Quico says: While Caracas is consumed by gossip about whether Chávez stood up Vargas Llosa or Vargas Llosa stood up Chávez, some serious trouble is brewing on the Eastern Shore of Lake Maracaibo, the so-called COL (for Costa Oriental del Lago) which is still Venezuela's number one oil producing area.
Last month, the government seized control of a wide array of oil service contracting companies in the region, vowing to absorb the workforce into PDVSA. But of the nearly 8,000 workers who should've been put on the state oil giant's payroll, fewer than 300 have apparently been processed so far. That leaves a huge floating workforce, suddenly out of a job, all concentrated in a single area, milling around and getting increasingly pissed off by the delays.
The knock-on effects of all those de facto layoffs for the local economy are pretty severe. For instance, Union Radio reports that 80% of Lagunillas municipality's income was directly related to the service companies, meaning their effective confiscation sets off, among others, a local fiscal crisis that threatens to force the municipal government to make drastic budget cuts.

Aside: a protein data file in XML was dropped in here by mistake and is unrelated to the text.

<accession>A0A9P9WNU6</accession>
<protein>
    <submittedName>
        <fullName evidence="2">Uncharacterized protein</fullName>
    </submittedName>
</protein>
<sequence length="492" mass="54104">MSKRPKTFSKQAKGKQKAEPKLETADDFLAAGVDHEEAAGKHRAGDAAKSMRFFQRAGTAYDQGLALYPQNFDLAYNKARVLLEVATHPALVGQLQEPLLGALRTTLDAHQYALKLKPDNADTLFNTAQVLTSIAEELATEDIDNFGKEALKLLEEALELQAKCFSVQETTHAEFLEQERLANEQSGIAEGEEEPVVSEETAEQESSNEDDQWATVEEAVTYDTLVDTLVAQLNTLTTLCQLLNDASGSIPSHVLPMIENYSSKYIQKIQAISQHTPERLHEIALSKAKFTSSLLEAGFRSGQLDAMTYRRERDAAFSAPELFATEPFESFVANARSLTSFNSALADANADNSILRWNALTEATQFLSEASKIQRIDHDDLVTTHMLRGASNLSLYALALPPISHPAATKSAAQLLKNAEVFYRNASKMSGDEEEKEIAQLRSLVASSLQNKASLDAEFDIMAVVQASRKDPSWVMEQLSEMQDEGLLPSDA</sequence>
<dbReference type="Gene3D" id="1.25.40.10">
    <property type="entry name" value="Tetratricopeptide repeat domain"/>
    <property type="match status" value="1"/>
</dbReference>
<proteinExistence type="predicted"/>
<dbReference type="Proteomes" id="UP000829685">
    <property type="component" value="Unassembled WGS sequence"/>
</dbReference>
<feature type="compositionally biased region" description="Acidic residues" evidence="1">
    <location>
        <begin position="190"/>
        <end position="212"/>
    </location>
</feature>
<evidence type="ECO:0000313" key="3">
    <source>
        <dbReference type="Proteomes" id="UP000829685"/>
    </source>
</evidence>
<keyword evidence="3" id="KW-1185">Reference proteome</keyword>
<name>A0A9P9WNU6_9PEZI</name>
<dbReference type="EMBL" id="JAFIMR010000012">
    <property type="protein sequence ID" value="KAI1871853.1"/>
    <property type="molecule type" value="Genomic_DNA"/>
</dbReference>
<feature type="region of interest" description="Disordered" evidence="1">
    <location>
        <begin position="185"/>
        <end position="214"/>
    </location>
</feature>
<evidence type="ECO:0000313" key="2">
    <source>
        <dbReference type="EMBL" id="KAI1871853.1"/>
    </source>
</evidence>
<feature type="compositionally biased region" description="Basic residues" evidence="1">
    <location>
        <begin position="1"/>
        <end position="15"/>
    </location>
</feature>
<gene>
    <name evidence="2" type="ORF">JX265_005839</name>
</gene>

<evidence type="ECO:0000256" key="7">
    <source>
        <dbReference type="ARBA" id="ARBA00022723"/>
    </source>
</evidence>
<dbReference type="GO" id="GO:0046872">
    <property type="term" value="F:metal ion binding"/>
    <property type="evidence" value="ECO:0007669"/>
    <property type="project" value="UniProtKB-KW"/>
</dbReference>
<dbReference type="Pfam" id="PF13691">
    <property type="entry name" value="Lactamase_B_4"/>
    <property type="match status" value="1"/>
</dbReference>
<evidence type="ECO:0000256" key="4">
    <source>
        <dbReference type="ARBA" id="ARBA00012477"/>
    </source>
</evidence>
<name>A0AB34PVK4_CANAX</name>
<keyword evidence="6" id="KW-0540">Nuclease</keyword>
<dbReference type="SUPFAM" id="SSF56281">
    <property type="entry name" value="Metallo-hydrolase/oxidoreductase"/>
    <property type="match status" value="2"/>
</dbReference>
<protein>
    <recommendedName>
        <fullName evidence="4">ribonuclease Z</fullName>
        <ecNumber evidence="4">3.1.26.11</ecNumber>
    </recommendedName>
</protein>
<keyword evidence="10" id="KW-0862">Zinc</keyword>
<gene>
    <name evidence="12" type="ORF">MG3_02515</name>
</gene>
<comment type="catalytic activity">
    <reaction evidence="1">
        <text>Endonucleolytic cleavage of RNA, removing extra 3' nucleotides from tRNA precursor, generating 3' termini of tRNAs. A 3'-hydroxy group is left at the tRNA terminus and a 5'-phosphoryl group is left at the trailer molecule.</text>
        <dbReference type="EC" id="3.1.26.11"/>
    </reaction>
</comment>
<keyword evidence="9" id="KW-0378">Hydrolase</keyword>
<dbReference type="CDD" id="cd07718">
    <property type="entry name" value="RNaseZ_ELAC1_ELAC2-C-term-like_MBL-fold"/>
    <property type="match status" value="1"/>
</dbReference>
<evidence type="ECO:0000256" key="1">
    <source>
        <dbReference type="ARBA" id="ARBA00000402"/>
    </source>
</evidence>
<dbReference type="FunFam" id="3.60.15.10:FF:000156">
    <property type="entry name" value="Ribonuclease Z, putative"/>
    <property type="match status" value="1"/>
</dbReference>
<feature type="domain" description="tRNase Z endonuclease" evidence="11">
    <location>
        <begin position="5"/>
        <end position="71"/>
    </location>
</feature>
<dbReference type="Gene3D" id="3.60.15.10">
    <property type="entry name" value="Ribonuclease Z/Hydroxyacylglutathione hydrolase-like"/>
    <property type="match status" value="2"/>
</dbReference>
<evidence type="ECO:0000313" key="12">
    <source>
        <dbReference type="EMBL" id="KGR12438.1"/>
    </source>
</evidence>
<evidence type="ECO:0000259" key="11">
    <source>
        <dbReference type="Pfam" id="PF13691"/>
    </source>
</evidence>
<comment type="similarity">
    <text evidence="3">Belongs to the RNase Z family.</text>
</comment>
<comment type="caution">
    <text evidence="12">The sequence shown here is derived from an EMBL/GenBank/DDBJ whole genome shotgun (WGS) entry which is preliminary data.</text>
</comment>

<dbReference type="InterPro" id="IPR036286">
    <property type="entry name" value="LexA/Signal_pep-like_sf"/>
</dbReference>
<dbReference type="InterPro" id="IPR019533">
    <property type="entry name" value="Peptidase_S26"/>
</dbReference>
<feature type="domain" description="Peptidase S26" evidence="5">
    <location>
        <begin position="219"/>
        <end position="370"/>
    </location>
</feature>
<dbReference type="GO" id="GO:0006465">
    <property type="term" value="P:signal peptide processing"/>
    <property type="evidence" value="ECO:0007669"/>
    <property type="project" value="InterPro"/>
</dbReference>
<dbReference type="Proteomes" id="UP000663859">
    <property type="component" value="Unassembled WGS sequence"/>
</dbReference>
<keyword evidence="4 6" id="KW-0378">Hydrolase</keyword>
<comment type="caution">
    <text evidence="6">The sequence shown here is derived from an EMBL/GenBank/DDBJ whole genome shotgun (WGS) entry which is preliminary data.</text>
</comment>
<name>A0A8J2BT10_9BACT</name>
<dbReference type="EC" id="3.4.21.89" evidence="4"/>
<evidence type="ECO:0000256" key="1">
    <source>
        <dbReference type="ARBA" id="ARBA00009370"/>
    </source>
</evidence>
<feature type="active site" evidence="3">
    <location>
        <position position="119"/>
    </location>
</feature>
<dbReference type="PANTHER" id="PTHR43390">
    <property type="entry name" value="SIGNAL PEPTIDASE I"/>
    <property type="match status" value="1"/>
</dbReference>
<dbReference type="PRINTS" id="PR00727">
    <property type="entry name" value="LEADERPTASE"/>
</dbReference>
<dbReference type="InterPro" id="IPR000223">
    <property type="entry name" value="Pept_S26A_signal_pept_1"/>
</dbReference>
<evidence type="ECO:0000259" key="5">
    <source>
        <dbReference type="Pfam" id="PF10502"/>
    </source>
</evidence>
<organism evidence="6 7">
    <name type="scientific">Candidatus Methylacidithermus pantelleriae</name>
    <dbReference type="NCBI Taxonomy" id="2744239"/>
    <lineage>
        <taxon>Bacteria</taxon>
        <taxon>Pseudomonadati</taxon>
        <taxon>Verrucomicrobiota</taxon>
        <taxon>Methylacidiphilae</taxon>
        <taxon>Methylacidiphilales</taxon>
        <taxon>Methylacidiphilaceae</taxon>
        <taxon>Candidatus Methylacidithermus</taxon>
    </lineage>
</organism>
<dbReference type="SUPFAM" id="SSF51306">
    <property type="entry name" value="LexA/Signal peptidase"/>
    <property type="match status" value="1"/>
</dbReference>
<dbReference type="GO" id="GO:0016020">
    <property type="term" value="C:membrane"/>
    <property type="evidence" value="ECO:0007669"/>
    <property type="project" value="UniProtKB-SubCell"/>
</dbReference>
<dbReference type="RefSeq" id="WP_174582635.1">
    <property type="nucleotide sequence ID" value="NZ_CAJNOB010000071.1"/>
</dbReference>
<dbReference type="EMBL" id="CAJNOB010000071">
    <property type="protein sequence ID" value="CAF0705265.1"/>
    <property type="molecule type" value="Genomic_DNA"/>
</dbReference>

Today, the situation was tense on the COL, with the main thoroughfare (the "Intercomunal") closed down, rumors of a "paro cívico" making the rounds, stores shutting down early to avoid trouble, groups of protesters milling around, and military patrols rumbling up and down the street.
And unlike 2002-03, it's not just a white-collar problem over there anymore. This time around, everyone's mad.
Thousands of families have seen their livelihoods collapse in the last few weeks, making for a volatile stew of labor unrest that the Caracas-centric media really ought to be covering, but isn't.
How PDVSA can continue to operate in the area even though they're short by thousands of service suppliers and amid this level of social tension is anybody's guess.